Jailbreaking: the term itself reminds us of the show Prison Break and escaped convicts for obvious reasons. Jailbreaking, the process that allows iOS users to run any code on their devices, as opposed to only that code authorized by Apple out of the box, is an option for all iDevices, including iPod Touches, iPhones, iPads and even Apple TV. But should you do it? Jailbreaking will allow you to unlock all of those goodies that Apple doesn't want you to have access to, but there are some caveats. Here are some pros and cons that come with making a prison break....
First off, there is a difference between SIM unlocking your device and jailbreaking it. SIM unlocking or buying a SIM-unlocked iPhone from Canada or the UK allows you to pick and choose which carrier you want to use. This allows you to no longer rely upon the carriers that sell the iPhone.
Jailbreaking an iOS device allows you to run system modifications and programs that haven't been sanctioned by Apple and their App Store process. The process of jailbreaking liberates your iDevice, allowing for a wider range of customaization options that otherwise wouldn't be at your disposal, in essence, operating much like a PC. But don't worry, it's a process that can be undone and is legal, so you won't actually land in jail for jailbreaking an iPhone. But Apple states that the warranty of the device in question is voided when you jailbreak it and frowns on the practice.
The process is relatively safe and it works on all iDevices, from iPod Touches to iPads, including Apple TVs. With a Jailbroken device, you can still use iTunes and the App Store. It's akin to rooting an Android phone. The tool to get this done is called Spirit, and it's available here.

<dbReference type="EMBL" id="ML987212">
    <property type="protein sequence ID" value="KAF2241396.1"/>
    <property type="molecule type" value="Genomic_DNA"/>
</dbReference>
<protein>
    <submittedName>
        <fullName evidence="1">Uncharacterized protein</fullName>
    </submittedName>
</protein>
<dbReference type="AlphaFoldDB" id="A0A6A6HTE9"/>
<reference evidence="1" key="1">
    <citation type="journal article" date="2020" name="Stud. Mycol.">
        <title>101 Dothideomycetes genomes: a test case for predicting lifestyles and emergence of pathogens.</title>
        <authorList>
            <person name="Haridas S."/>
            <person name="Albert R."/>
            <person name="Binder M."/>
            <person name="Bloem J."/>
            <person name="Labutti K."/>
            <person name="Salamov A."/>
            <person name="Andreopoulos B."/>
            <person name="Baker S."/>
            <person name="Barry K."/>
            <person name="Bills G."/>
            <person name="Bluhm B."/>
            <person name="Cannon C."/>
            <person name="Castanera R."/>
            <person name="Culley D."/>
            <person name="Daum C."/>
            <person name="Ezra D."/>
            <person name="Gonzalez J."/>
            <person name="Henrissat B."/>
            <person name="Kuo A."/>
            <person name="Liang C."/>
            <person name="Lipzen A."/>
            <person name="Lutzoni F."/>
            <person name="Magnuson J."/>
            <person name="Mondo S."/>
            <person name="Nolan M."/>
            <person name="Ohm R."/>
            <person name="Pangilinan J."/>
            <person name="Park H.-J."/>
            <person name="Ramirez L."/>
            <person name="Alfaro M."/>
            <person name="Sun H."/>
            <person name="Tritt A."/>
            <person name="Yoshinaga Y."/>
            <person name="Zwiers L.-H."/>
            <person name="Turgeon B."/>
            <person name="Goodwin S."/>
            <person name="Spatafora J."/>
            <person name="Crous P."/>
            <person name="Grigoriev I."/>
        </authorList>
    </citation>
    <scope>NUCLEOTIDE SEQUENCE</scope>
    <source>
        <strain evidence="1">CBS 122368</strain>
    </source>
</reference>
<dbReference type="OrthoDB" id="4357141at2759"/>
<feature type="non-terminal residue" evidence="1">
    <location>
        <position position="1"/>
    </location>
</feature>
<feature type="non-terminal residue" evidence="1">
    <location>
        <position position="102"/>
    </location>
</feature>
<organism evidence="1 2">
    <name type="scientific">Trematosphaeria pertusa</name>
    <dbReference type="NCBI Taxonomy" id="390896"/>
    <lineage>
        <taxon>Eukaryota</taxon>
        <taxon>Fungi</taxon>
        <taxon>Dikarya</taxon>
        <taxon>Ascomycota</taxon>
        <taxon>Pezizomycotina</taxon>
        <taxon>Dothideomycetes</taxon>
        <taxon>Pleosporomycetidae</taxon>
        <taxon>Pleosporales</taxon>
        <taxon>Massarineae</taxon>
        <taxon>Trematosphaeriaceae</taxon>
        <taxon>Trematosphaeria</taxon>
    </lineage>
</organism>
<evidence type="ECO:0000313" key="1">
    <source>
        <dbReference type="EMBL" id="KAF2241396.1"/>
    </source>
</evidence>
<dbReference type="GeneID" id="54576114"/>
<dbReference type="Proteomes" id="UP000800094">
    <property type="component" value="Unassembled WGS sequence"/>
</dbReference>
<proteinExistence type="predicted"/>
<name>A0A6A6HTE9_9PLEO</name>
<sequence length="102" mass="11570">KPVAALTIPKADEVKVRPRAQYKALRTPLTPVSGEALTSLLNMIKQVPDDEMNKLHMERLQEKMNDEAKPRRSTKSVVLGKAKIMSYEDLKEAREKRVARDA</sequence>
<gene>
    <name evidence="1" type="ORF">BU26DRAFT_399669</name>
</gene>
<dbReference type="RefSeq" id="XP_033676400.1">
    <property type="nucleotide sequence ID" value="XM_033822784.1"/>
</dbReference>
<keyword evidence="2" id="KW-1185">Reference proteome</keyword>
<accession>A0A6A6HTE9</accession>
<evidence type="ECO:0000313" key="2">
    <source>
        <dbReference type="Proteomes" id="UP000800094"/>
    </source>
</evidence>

1. Ability to install unsanctioned programs, without restrictions
2. Customize your iDevice, empower it to do much more than Apple allowed you to do
3. Jailbreaking can be undone to revert your iDevice to iOS if you change your mind
4. Multitasking, tethering are all withing reach
1. Possibility of 'bricking' your device, meaning that you can actually break it and it needs to be replaced at your cost since the process isn't covered by Apple's warranty
2. Jailbroken iDevices aren't covered by Apple's warranty
3. Could be a complicated process for people unfamiliar with computers and some programming
(Images: Flickr member Azrobbo licensed for use under Creative Commons, Flickr member Patrick H. Lauke licensed for use under Creative Commons, Flickr member Lars Plougmann licensed for use under Creative Commons)